Reviewer Guidelines

Reviewer Guidelines

Peer Review of manuscripts is a critical function of the journal and the quality of scholarship presented in Journal of Family Theory & Review . We are committed to working with authors to develop their manuscript to its fullest potential. As a manuscript progresses toward publication, it is not unusual for it to undergo up to two revisions in which you will be called upon to provide input. Additionally, I encourage confidential "Comments to the Editor" which might assist me in decisionmaking and manuscript development. It is within this element of the review that you are free to comment on the manuscript's suitability for publication. Please remember that in your comments to authors, you are to refrain from recommendations, references to, or opinions regarding editorial decision.

Review Criteria

With regard to the reviews you submit to Journal of Family Theory & Review, we appreciate your attention to all aspects of the manuscript. While technical suggestions are welcome, it is important that you give me a sense of the "big picture" as it pertains to the manuscript. It is my opinion, by virtue of our board membership and scholarly training, all of us are in a position to provide constructive feedback on any manuscript, even in the event that we may lack expertise in a specific substantive area or methodological approach. What follows is a list of specific issues to consider as your construct your review. I have organized these issues as they correspond to the current review criteria on the review evaluation score sheet.

1. Contribution to Knowledge

Focal Point: Relevance to family scholarship.
Does the study connect with important trends affecting families today?
Do its findings advance the field or contribute to an area of study in a meaningful way?
Does explanation or a "deepened" understanding result from the study?
Decide whether the manuscript is reflective of "applied, original, innovative and
interdisciplinary scholarship that focuses on diverse families and family issues."

2. Method of Analysis/Presentation

Focal Points: Soundness of methodological approach and research plan.
Are questions/hypotheses appropriately stated? Are constructs adequately operationalized? Is the study's methodology properly documented and supported by research or methodological sources? Is the study's focus congruent with its analytic approach? Are results understandable and reader friendly? Do they adhere to APA and Format for JFTR Tables? Are there redundancies between text and any figures and tables? Keep in mind, if you can't understand the methods, analysis, and presentation of results, neither can most readers.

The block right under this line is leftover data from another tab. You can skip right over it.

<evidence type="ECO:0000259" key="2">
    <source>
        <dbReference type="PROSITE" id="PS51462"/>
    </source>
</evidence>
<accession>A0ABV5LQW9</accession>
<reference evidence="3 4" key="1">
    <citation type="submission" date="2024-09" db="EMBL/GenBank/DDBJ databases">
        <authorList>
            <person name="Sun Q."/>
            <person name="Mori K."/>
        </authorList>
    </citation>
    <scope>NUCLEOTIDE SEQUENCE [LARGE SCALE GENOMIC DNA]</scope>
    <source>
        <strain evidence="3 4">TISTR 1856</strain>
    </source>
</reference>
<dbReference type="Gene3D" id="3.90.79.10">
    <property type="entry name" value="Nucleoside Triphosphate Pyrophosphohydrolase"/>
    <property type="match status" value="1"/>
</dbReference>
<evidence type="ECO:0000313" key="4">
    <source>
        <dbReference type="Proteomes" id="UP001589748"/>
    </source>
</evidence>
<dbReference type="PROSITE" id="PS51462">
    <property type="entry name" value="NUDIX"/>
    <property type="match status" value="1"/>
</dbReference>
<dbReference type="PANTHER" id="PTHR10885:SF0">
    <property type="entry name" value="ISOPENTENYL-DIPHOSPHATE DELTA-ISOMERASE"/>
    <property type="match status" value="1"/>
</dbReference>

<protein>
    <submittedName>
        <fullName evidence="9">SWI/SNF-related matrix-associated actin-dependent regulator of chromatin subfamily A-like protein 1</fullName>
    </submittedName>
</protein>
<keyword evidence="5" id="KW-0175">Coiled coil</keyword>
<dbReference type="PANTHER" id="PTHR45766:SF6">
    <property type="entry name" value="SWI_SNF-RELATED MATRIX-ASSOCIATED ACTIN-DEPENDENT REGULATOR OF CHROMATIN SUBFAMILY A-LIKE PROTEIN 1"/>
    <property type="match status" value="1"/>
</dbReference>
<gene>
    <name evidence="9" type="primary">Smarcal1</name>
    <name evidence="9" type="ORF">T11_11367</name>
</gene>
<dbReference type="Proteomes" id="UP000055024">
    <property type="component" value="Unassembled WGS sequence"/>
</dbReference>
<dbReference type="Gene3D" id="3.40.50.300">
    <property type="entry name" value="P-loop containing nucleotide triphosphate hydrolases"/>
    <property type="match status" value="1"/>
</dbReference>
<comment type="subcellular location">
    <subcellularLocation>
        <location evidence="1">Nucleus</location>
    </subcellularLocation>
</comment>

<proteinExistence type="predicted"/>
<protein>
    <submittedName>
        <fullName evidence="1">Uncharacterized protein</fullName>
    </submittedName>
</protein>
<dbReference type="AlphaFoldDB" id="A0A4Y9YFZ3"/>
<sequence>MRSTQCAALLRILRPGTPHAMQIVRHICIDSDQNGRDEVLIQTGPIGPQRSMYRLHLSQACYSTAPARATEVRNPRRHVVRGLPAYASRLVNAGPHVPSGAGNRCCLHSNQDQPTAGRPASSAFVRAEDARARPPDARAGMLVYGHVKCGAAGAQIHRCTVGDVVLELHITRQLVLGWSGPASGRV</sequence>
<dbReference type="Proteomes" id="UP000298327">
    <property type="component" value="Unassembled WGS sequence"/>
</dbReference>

3. Theoretical/Conceptual Framework

Focal Points: The use of theory and scholarly literature.
Does theory inform or ground the study? Are study foci adequately defined and conceptualized? Does theory carry through the manuscript and inform the methodological plan and the interpretation of the study's findings? Consider also, the thoroughness and relevancy of the literature search, as well as evidence of critical thinking. Suggest ways the author could expand their use of theory in the study or think critically about an issue. When providing feedback in the form of citation information or other resources, provide the authors with complete information so they can find the material and use it to improve their manuscript.

4. Clarity/Quality of Writing

Focal Points: The paper's organization, language usage, and overall readability.
Does the paper "flow"? Does the writing adhere to APA style standards? Does the paper adhere to the page number guidelines? (30 pp. Double-spaced with references and tables is the standard, 32 pp. for qualitative research). Does the author use active voice and appropriate grammar and language? Are all references included, and cited correctly? Overall, does the paper make sense? If the paper does not make sense to you, then you can bet it will not make sense to readers either. Think about suggesting ways to help the author organize the paper and "tighten things up." You are not responsible for "fine comb" editing, however, when you note technical errors in the paper it is appreciated.

5. Potential to Stimulate Further Research
6. Programming Implications for Practice and Policy

Focal Point: The applied relevance of the research/review in question.
Are the study's conclusions in keeping with the scope of the manuscript, and the broader scope of the journal? Are its findings applicable to practice, policy, education or outreach? Do the findings lend themselves to the development of specific implications and strategies for practice or policy reform? If so, does the author develop the applied aspects of the paper to their full potential? Are the recommendations accessible or translatable to professionals in field who work with families? Does the implications section seem "tacked on" or is it part of an integrated discussion? Think about ways you can suggest the authors develop their findings for an applied audience. Recommendations for practice or reform should flow directly from the study's findings and make sense to readers in and outside of academia.